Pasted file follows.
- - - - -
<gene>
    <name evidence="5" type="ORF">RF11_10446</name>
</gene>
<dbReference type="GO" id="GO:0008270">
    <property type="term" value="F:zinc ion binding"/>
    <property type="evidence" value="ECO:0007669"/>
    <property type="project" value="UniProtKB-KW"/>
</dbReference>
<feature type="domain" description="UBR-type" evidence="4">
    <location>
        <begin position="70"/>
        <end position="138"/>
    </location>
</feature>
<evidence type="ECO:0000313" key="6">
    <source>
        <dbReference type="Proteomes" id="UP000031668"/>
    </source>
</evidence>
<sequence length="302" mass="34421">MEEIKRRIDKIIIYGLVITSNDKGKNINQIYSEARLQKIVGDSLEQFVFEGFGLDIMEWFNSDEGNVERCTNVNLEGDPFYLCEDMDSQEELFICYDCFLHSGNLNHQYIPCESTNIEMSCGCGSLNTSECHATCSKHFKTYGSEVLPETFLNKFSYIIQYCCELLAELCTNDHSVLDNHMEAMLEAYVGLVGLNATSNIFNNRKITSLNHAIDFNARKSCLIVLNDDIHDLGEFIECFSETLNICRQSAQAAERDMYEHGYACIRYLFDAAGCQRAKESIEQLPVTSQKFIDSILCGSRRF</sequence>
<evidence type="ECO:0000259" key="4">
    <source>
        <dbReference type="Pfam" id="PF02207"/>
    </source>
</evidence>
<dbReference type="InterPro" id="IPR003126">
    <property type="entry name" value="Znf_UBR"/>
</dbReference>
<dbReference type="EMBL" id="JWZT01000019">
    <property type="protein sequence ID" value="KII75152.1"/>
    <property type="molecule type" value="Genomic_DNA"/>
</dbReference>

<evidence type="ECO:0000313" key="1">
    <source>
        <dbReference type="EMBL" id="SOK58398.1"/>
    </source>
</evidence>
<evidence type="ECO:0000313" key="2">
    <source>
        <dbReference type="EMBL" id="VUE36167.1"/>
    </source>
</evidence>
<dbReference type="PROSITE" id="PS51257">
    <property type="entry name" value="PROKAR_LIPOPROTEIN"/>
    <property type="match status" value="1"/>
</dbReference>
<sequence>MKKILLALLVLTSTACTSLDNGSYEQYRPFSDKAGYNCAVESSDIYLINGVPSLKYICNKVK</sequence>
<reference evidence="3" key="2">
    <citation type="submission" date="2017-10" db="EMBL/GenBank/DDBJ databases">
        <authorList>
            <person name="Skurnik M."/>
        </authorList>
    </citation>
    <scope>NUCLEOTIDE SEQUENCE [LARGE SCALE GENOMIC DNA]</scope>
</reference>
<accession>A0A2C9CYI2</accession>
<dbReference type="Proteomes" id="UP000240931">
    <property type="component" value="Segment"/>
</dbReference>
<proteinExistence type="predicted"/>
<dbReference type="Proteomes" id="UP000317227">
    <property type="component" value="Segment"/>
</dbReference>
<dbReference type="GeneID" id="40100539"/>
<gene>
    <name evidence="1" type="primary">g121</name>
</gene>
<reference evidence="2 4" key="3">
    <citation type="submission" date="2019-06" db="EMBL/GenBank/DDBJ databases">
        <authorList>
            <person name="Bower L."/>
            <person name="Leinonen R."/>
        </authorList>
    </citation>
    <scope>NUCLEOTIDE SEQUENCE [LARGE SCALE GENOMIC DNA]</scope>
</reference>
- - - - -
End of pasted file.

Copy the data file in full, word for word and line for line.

<gene>
    <name evidence="5" type="ORF">RF11_10446</name>
</gene>
<dbReference type="GO" id="GO:0008270">
    <property type="term" value="F:zinc ion binding"/>
    <property type="evidence" value="ECO:0007669"/>
    <property type="project" value="UniProtKB-KW"/>
</dbReference>
<feature type="domain" description="UBR-type" evidence="4">
    <location>
        <begin position="70"/>
        <end position="138"/>
    </location>
</feature>
<evidence type="ECO:0000313" key="6">
    <source>
        <dbReference type="Proteomes" id="UP000031668"/>
    </source>
</evidence>
<sequence length="302" mass="34421">MEEIKRRIDKIIIYGLVITSNDKGKNINQIYSEARLQKIVGDSLEQFVFEGFGLDIMEWFNSDEGNVERCTNVNLEGDPFYLCEDMDSQEELFICYDCFLHSGNLNHQYIPCESTNIEMSCGCGSLNTSECHATCSKHFKTYGSEVLPETFLNKFSYIIQYCCELLAELCTNDHSVLDNHMEAMLEAYVGLVGLNATSNIFNNRKITSLNHAIDFNARKSCLIVLNDDIHDLGEFIECFSETLNICRQSAQAAERDMYEHGYACIRYLFDAAGCQRAKESIEQLPVTSQKFIDSILCGSRRF</sequence>
<evidence type="ECO:0000259" key="4">
    <source>
        <dbReference type="Pfam" id="PF02207"/>
    </source>
</evidence>
<dbReference type="InterPro" id="IPR003126">
    <property type="entry name" value="Znf_UBR"/>
</dbReference>
<dbReference type="EMBL" id="JWZT01000019">
    <property type="protein sequence ID" value="KII75152.1"/>
    <property type="molecule type" value="Genomic_DNA"/>
</dbReference>

<evidence type="ECO:0000313" key="1">
    <source>
        <dbReference type="EMBL" id="SOK58398.1"/>
    </source>
</evidence>
<evidence type="ECO:0000313" key="2">
    <source>
        <dbReference type="EMBL" id="VUE36167.1"/>
    </source>
</evidence>
<dbReference type="PROSITE" id="PS51257">
    <property type="entry name" value="PROKAR_LIPOPROTEIN"/>
    <property type="match status" value="1"/>
</dbReference>
<sequence>MKKILLALLVLTSTACTSLDNGSYEQYRPFSDKAGYNCAVESSDIYLINGVPSLKYICNKVK</sequence>
<reference evidence="3" key="2">
    <citation type="submission" date="2017-10" db="EMBL/GenBank/DDBJ databases">
        <authorList>
            <person name="Skurnik M."/>
        </authorList>
    </citation>
    <scope>NUCLEOTIDE SEQUENCE [LARGE SCALE GENOMIC DNA]</scope>
</reference>
<accession>A0A2C9CYI2</accession>
<dbReference type="Proteomes" id="UP000240931">
    <property type="component" value="Segment"/>
</dbReference>
<proteinExistence type="predicted"/>
<dbReference type="Proteomes" id="UP000317227">
    <property type="component" value="Segment"/>
</dbReference>
<dbReference type="GeneID" id="40100539"/>
<gene>
    <name evidence="1" type="primary">g121</name>
</gene>
<reference evidence="2 4" key="3">
    <citation type="submission" date="2019-06" db="EMBL/GenBank/DDBJ databases">
        <authorList>
            <person name="Bower L."/>
            <person name="Leinonen R."/>
        </authorList>
    </citation>
    <scope>NUCLEOTIDE SEQUENCE [LARGE SCALE GENOMIC DNA]</scope>
</reference>